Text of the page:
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In the movie, there is a few scenes where Christian villagers were asked by the governor to spit or step on a piece of wood carved image of Christ or Virgin Mary, as a gesture of rejecting the faith. It’s a decision of life or death, while most of them chose death, holding onto the hope that they would be in Heaven eventually. The Father, after suffered all the extreme pain for being devout to his belief, chose to live. Before he stepped on that piece of wood, he seemed to have a moment of enlightenment by seeing a vision of Jesus and hearing him giving the permission to step on him. His desperation got deeper and he struggled to comprehend the meaning of praying to silence. The choice puts an end to the physical pain from the outside world, yet is that the end of his doubt? Or the start of more questioning by the silence.
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I was surprised that the film was shot entirely in Taiwan — a slight compromise of authenticity given the costs to deliver the message I guess. It more or less shows Scorsese’s approach to survival as a devout filmmaker, and a Father to Hollywood cinema.

Gone with The Wasted Times

Wasted times

This is a film about 1930s Shanghai and its gangster past during the chaotic Japanese occupation period.

As a Chinese film, it is a nice piece of work that entails a sophisticated storyline and a unique style of art-house aesthetics, while still maintains its clear commercial intentions. With an all-star cast, it depicts the stories happening around three leading characters including a ruthless gangster leader (You Ge),  a Shanghaiese- speaking Japanese spy (Tadanobu Asano) and a lustful concubine (Ziyi Zhang) of a gangster boss. Each of them was after something they wanted during the wartime, and all thought that they had had  full control of the situation during the process of pursuing, while the end is pretty much tragic for all of them.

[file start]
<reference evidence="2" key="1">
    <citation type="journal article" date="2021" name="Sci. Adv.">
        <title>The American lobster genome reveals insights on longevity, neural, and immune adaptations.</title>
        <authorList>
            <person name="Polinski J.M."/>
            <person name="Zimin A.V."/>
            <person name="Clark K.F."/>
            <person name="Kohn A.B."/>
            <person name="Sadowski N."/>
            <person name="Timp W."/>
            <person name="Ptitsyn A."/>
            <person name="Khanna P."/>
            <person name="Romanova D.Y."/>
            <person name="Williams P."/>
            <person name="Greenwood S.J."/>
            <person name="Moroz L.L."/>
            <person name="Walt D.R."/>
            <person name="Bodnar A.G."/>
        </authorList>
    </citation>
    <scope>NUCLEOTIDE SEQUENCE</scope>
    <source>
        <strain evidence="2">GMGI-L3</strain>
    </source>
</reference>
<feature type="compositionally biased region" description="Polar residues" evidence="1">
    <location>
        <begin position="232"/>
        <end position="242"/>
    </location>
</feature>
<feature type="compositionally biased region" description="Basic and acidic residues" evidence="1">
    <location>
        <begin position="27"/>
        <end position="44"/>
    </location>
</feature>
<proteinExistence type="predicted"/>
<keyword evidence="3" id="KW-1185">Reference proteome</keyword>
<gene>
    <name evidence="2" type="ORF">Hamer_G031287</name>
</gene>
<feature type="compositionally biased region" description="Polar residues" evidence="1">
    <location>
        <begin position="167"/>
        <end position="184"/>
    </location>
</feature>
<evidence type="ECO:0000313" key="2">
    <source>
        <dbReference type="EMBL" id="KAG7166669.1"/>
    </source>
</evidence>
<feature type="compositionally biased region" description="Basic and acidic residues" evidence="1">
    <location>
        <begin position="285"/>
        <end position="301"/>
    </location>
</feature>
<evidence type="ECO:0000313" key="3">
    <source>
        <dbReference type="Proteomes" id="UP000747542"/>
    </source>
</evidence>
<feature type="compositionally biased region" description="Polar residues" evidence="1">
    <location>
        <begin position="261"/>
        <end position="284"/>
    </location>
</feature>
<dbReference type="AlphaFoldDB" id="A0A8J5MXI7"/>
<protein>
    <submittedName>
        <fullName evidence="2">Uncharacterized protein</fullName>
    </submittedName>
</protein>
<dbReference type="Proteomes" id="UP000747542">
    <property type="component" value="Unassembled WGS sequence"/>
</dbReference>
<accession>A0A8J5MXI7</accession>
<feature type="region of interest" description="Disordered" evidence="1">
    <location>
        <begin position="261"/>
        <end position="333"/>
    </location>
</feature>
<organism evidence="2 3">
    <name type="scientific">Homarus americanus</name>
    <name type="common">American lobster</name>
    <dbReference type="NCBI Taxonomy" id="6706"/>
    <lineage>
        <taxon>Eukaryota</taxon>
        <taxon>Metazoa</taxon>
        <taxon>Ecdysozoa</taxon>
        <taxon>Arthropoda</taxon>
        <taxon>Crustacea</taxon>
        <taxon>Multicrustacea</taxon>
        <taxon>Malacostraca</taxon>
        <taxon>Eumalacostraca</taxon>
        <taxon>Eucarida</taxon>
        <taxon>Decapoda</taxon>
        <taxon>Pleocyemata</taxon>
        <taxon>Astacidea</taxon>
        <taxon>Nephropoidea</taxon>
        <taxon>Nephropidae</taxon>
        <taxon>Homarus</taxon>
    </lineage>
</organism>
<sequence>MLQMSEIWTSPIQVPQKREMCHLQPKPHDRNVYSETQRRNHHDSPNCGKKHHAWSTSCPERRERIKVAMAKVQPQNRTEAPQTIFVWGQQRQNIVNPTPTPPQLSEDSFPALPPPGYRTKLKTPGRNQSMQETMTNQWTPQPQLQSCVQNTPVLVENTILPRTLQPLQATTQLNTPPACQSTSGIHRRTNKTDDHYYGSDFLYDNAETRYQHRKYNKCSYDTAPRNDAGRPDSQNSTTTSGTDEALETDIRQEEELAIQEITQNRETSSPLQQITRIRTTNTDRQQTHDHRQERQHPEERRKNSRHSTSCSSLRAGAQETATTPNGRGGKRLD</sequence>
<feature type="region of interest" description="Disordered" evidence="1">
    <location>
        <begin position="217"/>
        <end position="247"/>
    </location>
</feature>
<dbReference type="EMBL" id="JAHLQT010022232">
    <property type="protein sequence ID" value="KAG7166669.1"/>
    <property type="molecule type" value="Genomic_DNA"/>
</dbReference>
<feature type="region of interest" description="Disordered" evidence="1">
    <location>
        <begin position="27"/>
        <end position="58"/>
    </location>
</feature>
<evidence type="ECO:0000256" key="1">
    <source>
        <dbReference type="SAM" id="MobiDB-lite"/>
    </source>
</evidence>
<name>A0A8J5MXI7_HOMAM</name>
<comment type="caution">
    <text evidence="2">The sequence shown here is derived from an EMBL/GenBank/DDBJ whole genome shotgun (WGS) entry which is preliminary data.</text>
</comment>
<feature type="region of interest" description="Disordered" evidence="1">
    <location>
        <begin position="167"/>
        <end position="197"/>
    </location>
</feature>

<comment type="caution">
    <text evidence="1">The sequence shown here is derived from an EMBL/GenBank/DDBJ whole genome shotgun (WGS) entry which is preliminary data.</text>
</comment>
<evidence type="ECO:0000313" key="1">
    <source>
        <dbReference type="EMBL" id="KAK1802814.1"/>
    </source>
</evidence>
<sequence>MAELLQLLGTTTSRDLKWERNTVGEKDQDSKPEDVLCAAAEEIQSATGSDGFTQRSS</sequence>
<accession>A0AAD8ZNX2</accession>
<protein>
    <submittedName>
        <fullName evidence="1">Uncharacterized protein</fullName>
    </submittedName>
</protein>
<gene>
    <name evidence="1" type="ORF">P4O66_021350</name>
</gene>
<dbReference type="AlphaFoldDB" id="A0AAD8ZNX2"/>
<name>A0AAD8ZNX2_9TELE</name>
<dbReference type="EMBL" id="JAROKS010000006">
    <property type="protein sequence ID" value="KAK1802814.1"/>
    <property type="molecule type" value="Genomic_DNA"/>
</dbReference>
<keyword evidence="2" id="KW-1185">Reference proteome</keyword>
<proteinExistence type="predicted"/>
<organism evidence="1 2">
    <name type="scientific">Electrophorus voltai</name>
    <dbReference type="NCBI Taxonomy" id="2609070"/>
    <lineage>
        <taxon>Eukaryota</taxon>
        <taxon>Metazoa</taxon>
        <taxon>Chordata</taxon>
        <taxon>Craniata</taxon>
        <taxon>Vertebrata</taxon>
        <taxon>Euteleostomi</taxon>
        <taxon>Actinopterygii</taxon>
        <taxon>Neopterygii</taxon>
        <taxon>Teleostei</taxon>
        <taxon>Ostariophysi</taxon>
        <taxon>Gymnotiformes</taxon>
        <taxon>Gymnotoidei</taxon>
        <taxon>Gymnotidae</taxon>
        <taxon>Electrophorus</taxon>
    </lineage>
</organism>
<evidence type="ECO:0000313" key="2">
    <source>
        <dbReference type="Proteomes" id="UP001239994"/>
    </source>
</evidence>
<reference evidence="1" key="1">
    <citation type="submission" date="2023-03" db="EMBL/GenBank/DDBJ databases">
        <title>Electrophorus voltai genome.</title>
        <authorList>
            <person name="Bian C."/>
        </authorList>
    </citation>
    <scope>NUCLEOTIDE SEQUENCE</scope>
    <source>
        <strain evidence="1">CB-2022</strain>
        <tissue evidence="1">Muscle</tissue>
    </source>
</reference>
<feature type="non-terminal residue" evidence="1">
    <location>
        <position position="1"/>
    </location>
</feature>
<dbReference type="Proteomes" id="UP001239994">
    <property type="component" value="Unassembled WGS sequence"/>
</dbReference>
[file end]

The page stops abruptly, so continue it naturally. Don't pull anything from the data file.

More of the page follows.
To me the film pays tribute to a wartime era where everything was unpredictable, all relationships seemed fragile, and people’s fate could turn into different directions at a blink of an eye. This might be the case for any wartime stories, however there seems to be an extra level of fascination involved when they are told in the 1930s Shanghai — back then a city under influences of different political parties, east and west cultures, while the local gangster groups still dominated the backend of the city’s criminal activities, and determined the ways things should be done in many circumstances.